Calendar of Events

 

 JANUARY - FEBRUARY 2021

 

 

The Delaware Historical Society's Response to COVID-19

To limit the spread of coronavirus, Delaware Historical Society sites are temporarily closed. Enjoy our virtual programs, which can be found on the calendar. The Read House & Gardens is open limited hours for walking tours and the gardens are open Thursday–Sunday, 10 a.m. until 6 p.m. We look forward to welcoming everyone back soon!

 


 

Missed a program? Check out Past Events for recordings of our virtual events!

 

FEBRUARY

 

Tuesday, February 2, 2021, 4-5 p.m.
Learn about the Mitchell Center for African American Heritage

 

Please join Kobe Baker, Outreach Coordinator for the Jane and Littleton Mitchell Center for African American Heritage, for an overview of the Journey to Freedom exhibition and current initiatives of the Mitchell Center.

Kobe Baker is the Outreach Coordinator for the Jane and Littleton Mitchell Center for African American Heritage at the Delaware Historical Society. He graduated from the University of Delaware, where he majored in both Africana Studies and Anthropology. He is committed to bringing the Mitchell Center to all three of Delaware’s counties.

 

Saturday, February 6, 2021, 1-2 p.m.
MCAAH Black History Month Virtual Dance Workshop I
 
 

Join the Mitchell Center at the Delaware Historical Society andPieces of a Dream, Inc. for a one-hour workshop that connects art and dance.  Using select prints from the Delaware Historical Society collections by local artist Gertrude Howland Balch (1909-1964), attendees will connect candid close-ups of Wilmington’s neighborhoods and scenes from Wilmington’s Eastside to movement before being divided into groups to discuss how the art and movement help them connect to their current neighborhood.

This a Session #1 of a two-part series.  Participation in both sessions is not required.

Ashley is the Executive & Artistic Director of Pieces of a Dream, Inc., a Wilmington-based dance company whose choreographic focus explores socially meaningful and culturally relevant topics, such as domestic violence, homelessness, and the 1968 National Guard occupation of Wilmington.  Ashley also heads the Pieces of a Dream Academy of Dance, the company’s training arm, that provides instruction to students ages two through adult.  In addition to her work with Pieces of a Dream, Inc., Ashley also serves as the Artistic Director for Delaware Institute for the Arts in Education. A Wilmington native, she earned her B.A. in philosophy at Spelman College in Atlanta, Ga., where she was active in the arts community on campus.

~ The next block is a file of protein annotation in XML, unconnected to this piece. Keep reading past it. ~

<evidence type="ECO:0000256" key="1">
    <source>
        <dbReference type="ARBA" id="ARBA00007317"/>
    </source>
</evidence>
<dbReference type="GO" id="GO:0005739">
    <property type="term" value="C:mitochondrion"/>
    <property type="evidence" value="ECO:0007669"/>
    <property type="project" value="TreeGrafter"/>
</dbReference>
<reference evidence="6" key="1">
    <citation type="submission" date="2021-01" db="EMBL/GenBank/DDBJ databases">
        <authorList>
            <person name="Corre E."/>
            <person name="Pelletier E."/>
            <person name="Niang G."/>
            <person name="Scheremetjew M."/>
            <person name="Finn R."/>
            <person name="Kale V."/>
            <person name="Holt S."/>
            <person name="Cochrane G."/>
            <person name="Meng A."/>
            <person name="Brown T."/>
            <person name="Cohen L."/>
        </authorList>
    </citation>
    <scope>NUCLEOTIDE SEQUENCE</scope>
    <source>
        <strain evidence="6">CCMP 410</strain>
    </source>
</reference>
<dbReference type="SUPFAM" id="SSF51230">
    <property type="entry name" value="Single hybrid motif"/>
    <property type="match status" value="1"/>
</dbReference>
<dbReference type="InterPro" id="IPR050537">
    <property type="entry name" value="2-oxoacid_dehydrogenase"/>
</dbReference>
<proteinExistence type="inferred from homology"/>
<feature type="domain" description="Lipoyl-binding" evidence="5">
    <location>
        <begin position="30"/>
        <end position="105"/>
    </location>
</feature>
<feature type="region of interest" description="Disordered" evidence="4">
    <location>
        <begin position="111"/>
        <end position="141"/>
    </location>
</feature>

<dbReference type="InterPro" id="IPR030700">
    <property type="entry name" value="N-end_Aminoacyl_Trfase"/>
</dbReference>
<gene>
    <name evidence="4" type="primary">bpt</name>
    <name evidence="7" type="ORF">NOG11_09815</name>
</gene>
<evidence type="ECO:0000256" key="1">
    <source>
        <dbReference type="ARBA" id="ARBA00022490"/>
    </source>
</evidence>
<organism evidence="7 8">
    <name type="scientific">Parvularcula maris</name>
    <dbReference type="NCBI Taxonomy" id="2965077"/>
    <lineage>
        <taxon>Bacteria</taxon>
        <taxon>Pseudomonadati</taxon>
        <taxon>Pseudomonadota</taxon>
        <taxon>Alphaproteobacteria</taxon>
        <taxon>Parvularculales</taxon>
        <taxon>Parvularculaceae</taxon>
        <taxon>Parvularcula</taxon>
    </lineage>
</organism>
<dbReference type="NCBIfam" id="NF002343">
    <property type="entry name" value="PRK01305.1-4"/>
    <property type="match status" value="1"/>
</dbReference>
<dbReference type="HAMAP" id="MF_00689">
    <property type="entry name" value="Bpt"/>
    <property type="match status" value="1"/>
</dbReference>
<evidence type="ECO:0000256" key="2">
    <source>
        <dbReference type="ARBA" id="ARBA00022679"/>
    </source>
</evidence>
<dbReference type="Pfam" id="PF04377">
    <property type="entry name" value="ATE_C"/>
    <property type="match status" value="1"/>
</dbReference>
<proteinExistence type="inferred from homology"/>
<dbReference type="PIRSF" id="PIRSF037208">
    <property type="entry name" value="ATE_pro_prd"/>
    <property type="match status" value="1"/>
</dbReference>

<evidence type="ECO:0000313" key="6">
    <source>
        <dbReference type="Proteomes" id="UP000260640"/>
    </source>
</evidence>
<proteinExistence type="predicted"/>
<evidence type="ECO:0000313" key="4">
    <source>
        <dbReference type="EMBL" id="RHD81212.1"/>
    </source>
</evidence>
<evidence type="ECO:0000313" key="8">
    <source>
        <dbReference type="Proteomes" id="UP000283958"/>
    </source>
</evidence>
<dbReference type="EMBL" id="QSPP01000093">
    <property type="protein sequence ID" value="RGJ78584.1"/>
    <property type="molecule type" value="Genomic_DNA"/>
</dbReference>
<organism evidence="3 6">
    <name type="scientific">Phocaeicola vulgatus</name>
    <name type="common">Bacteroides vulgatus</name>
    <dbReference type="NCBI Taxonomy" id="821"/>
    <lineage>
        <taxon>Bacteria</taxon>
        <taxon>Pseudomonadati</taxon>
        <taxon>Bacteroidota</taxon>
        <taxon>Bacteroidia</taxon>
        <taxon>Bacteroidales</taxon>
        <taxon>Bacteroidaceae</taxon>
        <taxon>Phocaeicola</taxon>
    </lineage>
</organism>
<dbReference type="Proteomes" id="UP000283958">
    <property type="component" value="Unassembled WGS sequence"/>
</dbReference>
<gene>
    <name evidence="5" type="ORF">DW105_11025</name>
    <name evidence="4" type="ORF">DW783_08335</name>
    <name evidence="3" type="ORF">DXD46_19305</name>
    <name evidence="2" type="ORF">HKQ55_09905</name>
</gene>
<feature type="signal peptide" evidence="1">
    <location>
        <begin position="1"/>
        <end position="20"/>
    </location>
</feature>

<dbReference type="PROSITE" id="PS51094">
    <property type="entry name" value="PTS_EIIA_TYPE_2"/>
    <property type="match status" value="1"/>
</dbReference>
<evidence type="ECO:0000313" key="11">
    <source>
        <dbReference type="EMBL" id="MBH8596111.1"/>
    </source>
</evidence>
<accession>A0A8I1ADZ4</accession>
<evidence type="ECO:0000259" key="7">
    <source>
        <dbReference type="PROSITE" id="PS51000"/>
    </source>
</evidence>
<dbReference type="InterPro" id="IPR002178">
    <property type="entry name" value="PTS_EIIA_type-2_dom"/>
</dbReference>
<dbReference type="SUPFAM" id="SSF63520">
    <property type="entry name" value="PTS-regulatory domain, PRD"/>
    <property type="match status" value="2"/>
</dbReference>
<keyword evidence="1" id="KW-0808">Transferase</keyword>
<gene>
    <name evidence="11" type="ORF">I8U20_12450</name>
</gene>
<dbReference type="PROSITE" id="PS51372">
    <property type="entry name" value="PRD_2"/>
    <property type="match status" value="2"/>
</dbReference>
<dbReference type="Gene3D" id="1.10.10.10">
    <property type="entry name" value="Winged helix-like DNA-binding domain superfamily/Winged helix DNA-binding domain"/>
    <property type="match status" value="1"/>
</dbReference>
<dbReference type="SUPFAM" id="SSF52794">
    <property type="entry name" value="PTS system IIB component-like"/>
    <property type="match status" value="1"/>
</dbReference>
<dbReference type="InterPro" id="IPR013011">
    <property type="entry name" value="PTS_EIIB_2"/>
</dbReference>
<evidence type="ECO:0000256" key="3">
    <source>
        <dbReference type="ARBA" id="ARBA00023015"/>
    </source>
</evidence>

FacebookAshley SK Davis (Ashley Sullivan-Kirksey) @PiecesofaDreamDance
Instagram @JustASK_D  @PiecesofaDreamDance
Twitter @PiecesofaDream 

 

Saturday, February 20, 2021, 1-2 p.m.
MCAAH Black History Month Virtual Dance Workshop II
 
 

Join the Mitchell Center at the Delaware Historical Society and Pieces of a Dream, Inc. for a one-hour workshop that connects art and dance.  Using select prints from the Delaware Historical Society collections by local artist, Gertrude Howland Balch (1909-1964), attendees will connect candid close-ups of Wilmington’s neighborhoods and scenes from Wilmington’s Eastside to movement before being divided into groups to discuss how the art and movement help them connect to the neighborhoods of their childhood.

This a Session #2 of a two-part series.  Participation in both sessions is not required.

Ashley is the Executive & Artistic Director of Pieces of a Dream, Inc., a Wilmington-based dance company whose choreographic focus explores socially meaningful and culturally relevant topics, such as domestic violence, homelessness, and the 1968 National Guard occupation of Wilmington.  A Wilmington native, she earned her B.A. in philosophy at Spelman College in Atlanta, Ga., where she was active in the arts community on campus.